ASW: Anti-submarine Warfare capabilities were allowed to decline after the collapse of the Soviet Union. This was understandable under the circumstances, but now the ASW problem is reemerging. Historically ASW has been a “numbers” problem as well as a quality problem. Certainly the US Navy has the quality, but they no longer have large numbers. Not only is the number of escort vessels down dramatically including the impending total disappearance of specialized ASW escorts, carriers no longer have fixed wing ASW aircraft, and Maritime patrol aircraft numbers are way down. Reserve fleets have disappeared and additionally, allied fleets have also declined even more precipitously.
NSFS: Since the decommissioning of the Iowa Class battleships, there has been concern that there has not been enough Naval Surface Fire Support (NSFS) assets. This concern went as far as resulting in a Congressional mandate (Section 1011 of the National Defense Authorization Act for Fiscal Year 1996 (Public Law 104-106; 110 Stat. 421)). There have been several attempts to address this need including putting NLOS missiles on the LCS ships and a plan to build 32 “Land Attack” Zumwalt Class Destroyers with advanced gun systems. The NLOS missile has been canceled and the Zumwalt class has been truncated at only three ships. In a benign environment close air support can fill this void, but if there is an active air defense or air superiority is contested, NSFS may be essential.
SEA CONTROL: Julian Corbett was the disciple of Sea Control and as he would say, Battle force ships make sea control possible, but cannot be exercised by “battleships” alone. There is the question of simple numbers. At the end of WWII the Navy had 6,768 ships, including 1,600 ships of over 1,000 tons, and those ships were complimented by similarly large numbers of allied vessels. The number of ships in the Navy has been steadily declining and it appears they may decline even more. Numerically this is the smallest US Navy since World War I, almost 100 years. Salt water covers approximately 69% of the earth’s surface or about 352,103,700 km²–roughly 100 million square nautical miles (rounding down a bit). That is roughly 352,113 sq. miles/ship. If we look at only cruisers, destroyers, and the projected LCS force (less than 140 ships) then that is about 715,000 square miles per ship. Spread evenly across the ocean they would be more than 800 miles apart, but of course ships are not spread evenly across the ocean and they are not all underway all the time, and they have missions other than sea control. Our attempts to control the flow of Narcotics by sea and attempts to prevent piracy off Africa demonstrate how truly hard Sea Control can be. The US and its close allies no longer control the majority of merchant and fishing fleets. Potential enemies control substantial numbers of ships that could damage the US and its allies in a number of ways including landing agents, smuggling weapons, laying mines, or directly attacking assets. Russian attempts to market the “Club-K” cruise missile as a containerized system that can weaponize any vessel with space for a standard 40 foot container highlights the potential dangers of failure to control enemy shipping.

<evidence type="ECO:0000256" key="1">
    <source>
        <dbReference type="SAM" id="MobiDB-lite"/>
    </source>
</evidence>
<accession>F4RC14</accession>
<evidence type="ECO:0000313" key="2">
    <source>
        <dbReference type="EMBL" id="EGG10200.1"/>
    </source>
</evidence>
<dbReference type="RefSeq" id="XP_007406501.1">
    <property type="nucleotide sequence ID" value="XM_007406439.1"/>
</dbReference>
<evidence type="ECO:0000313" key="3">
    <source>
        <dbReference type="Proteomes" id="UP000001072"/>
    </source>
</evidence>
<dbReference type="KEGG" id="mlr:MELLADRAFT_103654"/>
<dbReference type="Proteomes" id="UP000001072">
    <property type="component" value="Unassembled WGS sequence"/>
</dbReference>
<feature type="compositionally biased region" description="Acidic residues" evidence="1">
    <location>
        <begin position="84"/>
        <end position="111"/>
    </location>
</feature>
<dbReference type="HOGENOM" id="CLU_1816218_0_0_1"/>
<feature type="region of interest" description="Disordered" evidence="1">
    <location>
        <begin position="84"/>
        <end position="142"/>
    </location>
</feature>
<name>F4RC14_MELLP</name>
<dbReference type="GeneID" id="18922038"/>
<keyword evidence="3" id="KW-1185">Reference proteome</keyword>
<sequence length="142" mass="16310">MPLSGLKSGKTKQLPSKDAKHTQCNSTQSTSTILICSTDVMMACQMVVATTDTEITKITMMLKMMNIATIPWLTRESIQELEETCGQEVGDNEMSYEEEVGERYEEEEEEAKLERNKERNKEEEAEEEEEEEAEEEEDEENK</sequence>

BASE SECURITY: Once the US Navy was present in virtually every American port and there were a host of small ships that provided security for these bases. Navy resources are increasingly concentrated and the flotillas of small craft are gone. The Chinese vision of how to counter the US includes attacks on vulnerable rear area and logistical support. In Adm. Liu’s vision. “In applying tactics to ‘active defense’ operations, we would act on the guiding principle that we advance if the enemy advances. That is, if the enemy attacked our coastal areas, we would attack the enemy’s rear.”…Liu recounts addressing a June 1984 forum. He was gratified that the navy had embraced “a unified guiding ideology for its combat operations. It had made clear the combat principle of ‘active defense, offshore battles’ and the combat forms of ‘positional warfare for firm coastal defense, mobile sea warfare, and sabotage guerrilla sea warfare.’”
When you start with only 120 to 140 surface combatants, after assigning ships to escort eleven carriers and ten Amphibious ready groups, assigning ships for Ballistic Missile Defense, and factoring in maintenance requirements, there simply is very little left for other missions.